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What's Going On Around The World Today?

President Obama is in Alaska pushing for climate action. Satellite images confirm the main temple in the ancient city of Palmyra has been destroyed. And a new study suggests the human eye’s blind spot can be trained.

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President Obama urged global leaders to address climate change during a visit to Alaska’s Arctic.

At the international GLACIER conference yesterday, President Obama warned “that the effects of global warming that have hit the Arctic the hardest would soon engulf the world,” the New York Times reports. Obama also stressed that “we’re not acting fast enough.”

Obama’s pledge is to cut emissions by 26 percent to 28 percent by 2025 — a goal the president hopes will help make climate change “the cornerstone of his final year”.

However critics are still deeply disappointed that his administration has given Shell permission to drill for oil in the Arctic Ocean this year a decision that Obama insists does not clash with “his efforts to move economy to clean energy.

President Obama’s trip marks the first time that a U.S. President ever toured Alaska’s Arctic. Later today, Obama will tour shrinking glaciers near Seward, about 125 miles south of Anchorage, the Los Angeles Times reports. He is also expected to propose “speeding the acquisition and building of new Coast Guard icebreakers” that are able to operate year-round.

The United Nations confirmed that the main temple in the ancient Syrian city of Palmyra was destroyed.

Yesterday, there were conflicting reports on whether an explosion may have destroyed the Temple of Bel in Palmyra. The city, which is considered one of the ancient world’s most important cultural centers and is also a UNESCO World Heritage site, was captured by ISIS in May. Syria’s antiquities chief said the basic structure was still intact, but satellite images released by the United Nations show almost nothing remains of the 2,000-year-old site.

A little extra.

ISIS recently blew up another temple at Palmyra, the temple of Baalshamin, which UNESCO Director-General Irina Bokov said amounted to “a war crime.” And last month, ISIS beheaded 81-year-old Khaled al-Asaad, a renowned Syrian antiquities expert.

The group has targeted other historical sites in Iraq and Syria it considers heretical. “The sale of looted antiquities is one of the group's main sources of funding. It has also been accused of destroying ancient sites to gain publicity,” BBC News writes.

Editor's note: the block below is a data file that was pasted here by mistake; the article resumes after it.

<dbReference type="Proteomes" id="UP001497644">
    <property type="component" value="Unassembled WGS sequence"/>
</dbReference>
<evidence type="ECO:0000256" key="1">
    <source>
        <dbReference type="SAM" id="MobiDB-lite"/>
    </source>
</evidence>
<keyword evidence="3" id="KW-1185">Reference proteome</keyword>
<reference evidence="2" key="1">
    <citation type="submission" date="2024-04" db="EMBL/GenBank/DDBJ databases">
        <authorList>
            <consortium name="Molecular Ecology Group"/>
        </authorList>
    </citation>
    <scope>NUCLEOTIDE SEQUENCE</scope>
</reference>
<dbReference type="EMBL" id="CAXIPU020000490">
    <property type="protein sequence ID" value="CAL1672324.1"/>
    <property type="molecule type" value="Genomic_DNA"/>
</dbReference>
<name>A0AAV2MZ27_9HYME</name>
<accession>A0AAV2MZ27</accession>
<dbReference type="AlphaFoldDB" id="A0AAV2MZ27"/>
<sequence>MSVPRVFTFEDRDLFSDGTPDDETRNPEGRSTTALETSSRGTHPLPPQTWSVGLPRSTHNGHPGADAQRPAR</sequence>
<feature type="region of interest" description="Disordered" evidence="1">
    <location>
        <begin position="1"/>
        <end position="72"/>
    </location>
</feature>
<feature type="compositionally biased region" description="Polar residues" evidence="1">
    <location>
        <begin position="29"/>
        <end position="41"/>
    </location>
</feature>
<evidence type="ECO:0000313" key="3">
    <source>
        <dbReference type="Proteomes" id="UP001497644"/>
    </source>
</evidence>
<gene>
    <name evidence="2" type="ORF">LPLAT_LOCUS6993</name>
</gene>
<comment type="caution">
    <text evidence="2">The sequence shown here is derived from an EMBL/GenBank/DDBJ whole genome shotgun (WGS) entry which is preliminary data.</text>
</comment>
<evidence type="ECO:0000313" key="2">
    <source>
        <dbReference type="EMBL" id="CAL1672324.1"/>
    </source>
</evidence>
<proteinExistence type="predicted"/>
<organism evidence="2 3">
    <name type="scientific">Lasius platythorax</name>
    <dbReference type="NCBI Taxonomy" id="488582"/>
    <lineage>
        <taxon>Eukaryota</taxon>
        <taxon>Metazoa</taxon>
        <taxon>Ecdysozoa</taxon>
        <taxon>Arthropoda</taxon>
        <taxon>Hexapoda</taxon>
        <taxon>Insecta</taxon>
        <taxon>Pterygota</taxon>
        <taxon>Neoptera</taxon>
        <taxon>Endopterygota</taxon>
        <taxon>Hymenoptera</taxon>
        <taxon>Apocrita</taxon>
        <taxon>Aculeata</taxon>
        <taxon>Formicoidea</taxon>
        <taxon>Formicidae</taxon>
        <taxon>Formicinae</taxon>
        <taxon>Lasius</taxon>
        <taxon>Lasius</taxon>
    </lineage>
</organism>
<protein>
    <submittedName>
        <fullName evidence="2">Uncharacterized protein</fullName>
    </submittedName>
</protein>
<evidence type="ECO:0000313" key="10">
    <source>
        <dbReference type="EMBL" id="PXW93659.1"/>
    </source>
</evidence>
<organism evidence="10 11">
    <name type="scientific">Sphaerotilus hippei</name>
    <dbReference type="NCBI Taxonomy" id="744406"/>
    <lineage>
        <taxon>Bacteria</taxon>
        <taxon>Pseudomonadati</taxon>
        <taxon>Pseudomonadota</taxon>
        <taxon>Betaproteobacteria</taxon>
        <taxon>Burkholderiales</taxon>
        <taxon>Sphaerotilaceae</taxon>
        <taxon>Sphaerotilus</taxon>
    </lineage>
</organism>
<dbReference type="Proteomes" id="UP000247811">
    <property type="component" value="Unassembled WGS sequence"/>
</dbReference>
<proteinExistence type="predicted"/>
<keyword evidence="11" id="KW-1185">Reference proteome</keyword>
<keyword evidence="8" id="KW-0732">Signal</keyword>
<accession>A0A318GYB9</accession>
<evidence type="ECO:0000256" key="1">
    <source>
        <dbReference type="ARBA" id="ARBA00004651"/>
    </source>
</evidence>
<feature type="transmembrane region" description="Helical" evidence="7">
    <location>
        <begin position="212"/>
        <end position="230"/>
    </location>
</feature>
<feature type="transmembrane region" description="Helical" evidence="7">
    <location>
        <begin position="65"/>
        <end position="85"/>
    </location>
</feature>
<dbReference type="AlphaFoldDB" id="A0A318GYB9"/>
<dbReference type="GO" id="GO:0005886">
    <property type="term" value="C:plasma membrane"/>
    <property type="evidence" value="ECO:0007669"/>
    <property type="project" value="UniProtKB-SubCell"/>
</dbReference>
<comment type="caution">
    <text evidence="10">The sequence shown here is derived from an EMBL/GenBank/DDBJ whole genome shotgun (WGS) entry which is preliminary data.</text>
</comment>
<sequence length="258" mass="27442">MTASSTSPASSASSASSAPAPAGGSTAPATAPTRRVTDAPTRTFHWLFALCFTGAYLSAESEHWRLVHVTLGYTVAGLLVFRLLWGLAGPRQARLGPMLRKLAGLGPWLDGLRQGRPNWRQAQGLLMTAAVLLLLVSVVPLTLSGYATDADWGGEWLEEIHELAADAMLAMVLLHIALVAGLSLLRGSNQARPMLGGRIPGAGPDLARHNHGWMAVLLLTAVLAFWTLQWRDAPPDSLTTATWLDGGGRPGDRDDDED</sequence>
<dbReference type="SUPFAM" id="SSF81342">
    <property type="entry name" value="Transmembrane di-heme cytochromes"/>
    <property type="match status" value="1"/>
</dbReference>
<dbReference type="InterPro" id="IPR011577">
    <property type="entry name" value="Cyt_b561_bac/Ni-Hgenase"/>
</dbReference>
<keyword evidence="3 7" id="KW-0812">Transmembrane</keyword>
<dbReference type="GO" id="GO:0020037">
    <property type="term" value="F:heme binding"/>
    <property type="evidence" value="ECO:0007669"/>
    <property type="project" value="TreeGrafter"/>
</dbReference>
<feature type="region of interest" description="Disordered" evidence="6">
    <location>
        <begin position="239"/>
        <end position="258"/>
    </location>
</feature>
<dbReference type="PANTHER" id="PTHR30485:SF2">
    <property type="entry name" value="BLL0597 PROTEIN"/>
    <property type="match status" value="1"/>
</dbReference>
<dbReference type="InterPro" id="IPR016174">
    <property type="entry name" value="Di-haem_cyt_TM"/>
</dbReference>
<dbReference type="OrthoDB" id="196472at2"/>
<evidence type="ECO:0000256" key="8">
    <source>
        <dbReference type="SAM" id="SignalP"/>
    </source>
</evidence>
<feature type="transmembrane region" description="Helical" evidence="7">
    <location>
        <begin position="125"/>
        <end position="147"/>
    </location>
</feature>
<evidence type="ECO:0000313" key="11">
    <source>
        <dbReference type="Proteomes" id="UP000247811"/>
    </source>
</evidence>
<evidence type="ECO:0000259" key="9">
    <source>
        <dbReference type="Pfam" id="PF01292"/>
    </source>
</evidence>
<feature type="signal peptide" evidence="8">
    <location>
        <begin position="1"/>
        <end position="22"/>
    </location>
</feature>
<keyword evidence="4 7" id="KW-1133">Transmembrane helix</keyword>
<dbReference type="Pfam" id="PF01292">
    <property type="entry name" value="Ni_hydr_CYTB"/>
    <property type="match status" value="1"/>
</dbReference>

For more, here’s a list from CNN of other sites ISIS has destroyed, like Nimrud and Hatra, and why they’re significant.


The body of a woman who died on Saturday in Sierra Leone has tested positive for Ebola.

The news comes less than a week after a woman, who was the country’s last known Ebola patient, had been discharged from the hospital. Adama Sankoh’s recovery started the 42-day countdown — twice Ebola’s incubation period — to declaring Sierra Leone Ebola-free. More tests are needed to confirm if the new death was in fact from Ebola.

The current Ebola outbreak, which has killed more than 11,300 people, has mainly affected the three West African countries of Sierra Leone, Liberia, and Guinea.

What’s next?

If the woman did die of Ebola, more cases are expected in the country, the AP reports, especially since the woman was treated at home. And it could reset the countdown to declaring Sierra Leone Ebola-free. A similar situation happened this summer in Liberia, which was first declared Ebola-free in May. In June, new cases emerged, but the country is now on track to possibly being declared free of Ebola this week.


7,000 pages of Hillary Clinton’s email are out.

“The State Department released another large, monthly batch of Hillary Clinton’s email yesterday night — as the Democratic front-runner continues to face questions and an investigation into her email protocols and criticism of how she has addressed the subject,” BuzzFeed News’ Katherine Miller writes.

“The emails, dating from 2009 and 2010, contain a heavy dose of ­mundane bureaucratic back-and-forth, a little gossip and an occasional glimpse into the murky terrain of sensitive but routine communications that are now the subject of an FBI inquiry,” the Washington Post writes.

Here’s a bit of background: While she was secretary of state, Clinton used a personal email account that was housed on a private server. She has said she didn’t send classified information on that account. In December, Clinton turned over about 55,000 pages of email to the State Department, which is releasing them after determining which ones can go public. In August, her campaign said she would send the server she used to the Justice Department.